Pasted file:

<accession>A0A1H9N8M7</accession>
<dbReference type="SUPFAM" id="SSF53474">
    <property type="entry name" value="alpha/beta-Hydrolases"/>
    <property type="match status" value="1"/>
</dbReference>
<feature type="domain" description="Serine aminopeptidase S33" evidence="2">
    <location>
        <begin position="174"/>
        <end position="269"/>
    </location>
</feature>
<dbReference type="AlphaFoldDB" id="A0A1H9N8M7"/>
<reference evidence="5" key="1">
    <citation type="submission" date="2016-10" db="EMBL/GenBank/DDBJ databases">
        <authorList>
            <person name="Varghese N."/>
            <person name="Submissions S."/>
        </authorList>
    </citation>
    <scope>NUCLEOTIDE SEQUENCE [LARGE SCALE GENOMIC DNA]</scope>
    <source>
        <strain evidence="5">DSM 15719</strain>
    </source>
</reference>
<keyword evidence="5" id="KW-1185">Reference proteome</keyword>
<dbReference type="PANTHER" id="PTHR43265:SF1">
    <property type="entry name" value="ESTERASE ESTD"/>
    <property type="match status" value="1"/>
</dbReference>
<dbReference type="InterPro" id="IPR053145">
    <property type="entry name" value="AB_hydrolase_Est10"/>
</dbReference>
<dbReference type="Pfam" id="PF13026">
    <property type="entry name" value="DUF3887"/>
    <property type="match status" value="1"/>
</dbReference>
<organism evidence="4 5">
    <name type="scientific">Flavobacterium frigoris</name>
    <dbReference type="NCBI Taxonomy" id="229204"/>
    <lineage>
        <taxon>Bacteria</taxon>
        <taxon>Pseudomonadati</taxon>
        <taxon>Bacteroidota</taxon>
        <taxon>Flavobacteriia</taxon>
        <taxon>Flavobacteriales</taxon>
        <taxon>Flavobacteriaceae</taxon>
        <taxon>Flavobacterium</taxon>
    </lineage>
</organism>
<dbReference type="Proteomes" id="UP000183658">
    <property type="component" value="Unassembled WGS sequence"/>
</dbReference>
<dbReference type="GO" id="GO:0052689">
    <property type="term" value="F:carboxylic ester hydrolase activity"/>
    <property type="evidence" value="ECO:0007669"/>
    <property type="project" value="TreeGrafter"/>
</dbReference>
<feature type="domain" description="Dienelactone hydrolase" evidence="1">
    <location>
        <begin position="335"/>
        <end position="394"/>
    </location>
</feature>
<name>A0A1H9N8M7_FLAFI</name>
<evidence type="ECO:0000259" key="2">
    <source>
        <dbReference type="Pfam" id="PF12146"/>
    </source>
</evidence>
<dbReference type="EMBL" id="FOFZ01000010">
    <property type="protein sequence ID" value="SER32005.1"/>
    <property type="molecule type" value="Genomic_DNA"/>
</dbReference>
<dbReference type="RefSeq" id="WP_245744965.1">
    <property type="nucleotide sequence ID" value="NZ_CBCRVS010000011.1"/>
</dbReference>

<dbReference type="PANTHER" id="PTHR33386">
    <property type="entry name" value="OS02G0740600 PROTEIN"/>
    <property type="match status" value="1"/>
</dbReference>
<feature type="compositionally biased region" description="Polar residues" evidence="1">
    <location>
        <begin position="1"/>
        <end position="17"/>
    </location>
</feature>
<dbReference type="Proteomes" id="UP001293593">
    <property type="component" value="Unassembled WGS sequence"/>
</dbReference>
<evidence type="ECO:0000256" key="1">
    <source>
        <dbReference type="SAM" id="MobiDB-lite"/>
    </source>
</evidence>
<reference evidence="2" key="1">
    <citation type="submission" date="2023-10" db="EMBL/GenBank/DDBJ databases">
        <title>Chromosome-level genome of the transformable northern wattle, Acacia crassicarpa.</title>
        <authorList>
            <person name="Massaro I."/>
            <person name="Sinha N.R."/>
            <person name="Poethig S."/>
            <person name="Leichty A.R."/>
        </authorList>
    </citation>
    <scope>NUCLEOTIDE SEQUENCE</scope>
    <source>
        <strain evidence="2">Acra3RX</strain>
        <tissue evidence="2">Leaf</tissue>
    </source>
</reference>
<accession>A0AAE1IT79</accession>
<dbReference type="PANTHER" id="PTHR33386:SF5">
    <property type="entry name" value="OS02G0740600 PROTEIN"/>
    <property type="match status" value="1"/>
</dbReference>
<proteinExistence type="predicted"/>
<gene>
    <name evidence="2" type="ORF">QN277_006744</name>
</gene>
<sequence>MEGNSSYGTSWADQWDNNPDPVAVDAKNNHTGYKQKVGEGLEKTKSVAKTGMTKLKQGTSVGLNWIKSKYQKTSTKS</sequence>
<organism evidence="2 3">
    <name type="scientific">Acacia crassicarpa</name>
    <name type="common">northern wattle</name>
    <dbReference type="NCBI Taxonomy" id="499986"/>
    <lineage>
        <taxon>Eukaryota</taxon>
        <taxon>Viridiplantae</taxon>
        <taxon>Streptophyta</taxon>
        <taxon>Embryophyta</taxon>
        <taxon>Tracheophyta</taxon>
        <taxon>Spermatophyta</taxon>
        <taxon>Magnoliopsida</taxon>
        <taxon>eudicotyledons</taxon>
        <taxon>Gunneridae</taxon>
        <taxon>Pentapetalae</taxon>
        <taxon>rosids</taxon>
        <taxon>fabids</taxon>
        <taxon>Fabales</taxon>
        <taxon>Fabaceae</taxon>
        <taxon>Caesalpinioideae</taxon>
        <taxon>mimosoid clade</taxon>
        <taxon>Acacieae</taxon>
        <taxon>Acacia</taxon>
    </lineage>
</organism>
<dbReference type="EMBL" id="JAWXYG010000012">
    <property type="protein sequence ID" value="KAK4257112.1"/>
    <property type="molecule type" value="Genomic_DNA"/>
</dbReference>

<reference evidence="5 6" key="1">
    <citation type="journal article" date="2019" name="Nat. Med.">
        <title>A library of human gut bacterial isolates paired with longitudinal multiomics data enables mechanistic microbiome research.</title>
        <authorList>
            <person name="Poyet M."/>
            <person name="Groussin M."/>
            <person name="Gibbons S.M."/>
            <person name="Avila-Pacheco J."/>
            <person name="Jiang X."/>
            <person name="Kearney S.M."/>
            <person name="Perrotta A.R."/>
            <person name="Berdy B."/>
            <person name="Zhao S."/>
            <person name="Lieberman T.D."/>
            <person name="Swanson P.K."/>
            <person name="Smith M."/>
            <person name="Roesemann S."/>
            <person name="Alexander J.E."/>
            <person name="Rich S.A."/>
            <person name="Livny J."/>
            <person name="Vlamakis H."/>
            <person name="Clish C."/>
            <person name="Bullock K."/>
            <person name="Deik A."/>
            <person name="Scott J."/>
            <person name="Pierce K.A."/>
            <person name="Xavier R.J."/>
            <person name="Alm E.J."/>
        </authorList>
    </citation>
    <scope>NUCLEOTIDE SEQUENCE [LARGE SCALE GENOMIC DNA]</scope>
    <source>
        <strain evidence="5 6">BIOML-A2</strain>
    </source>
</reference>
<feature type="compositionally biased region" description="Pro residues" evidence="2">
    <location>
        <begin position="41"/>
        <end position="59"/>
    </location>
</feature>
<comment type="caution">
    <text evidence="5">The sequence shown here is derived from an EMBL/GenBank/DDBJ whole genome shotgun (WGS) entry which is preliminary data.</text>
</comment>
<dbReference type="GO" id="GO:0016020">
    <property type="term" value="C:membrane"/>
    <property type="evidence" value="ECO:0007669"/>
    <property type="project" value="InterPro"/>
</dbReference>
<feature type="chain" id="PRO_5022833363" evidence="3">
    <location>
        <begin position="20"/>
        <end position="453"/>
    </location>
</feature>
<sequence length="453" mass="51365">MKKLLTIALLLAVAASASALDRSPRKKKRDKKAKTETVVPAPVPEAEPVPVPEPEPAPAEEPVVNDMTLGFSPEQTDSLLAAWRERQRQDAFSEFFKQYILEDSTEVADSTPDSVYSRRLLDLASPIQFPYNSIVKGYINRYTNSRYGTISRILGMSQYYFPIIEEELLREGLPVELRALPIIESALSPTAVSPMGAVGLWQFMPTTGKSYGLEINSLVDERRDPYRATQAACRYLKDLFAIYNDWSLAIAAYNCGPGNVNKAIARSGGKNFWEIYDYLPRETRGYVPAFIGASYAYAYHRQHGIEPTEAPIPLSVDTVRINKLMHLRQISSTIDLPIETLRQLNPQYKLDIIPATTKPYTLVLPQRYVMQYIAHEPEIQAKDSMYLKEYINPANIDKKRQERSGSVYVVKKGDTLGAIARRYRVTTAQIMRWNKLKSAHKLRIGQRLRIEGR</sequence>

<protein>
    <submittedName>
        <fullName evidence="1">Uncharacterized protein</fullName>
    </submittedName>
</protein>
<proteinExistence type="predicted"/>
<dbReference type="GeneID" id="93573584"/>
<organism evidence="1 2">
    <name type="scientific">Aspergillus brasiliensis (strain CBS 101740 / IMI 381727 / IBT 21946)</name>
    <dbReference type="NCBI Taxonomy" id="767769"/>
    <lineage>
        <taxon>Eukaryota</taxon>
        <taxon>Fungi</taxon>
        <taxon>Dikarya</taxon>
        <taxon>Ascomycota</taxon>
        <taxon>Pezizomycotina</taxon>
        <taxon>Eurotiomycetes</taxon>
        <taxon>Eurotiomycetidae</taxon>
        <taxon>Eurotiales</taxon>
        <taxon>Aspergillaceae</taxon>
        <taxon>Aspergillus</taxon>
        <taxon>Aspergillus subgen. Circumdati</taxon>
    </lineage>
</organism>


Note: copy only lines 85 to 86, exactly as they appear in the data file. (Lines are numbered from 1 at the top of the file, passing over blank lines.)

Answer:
    </location>
</feature>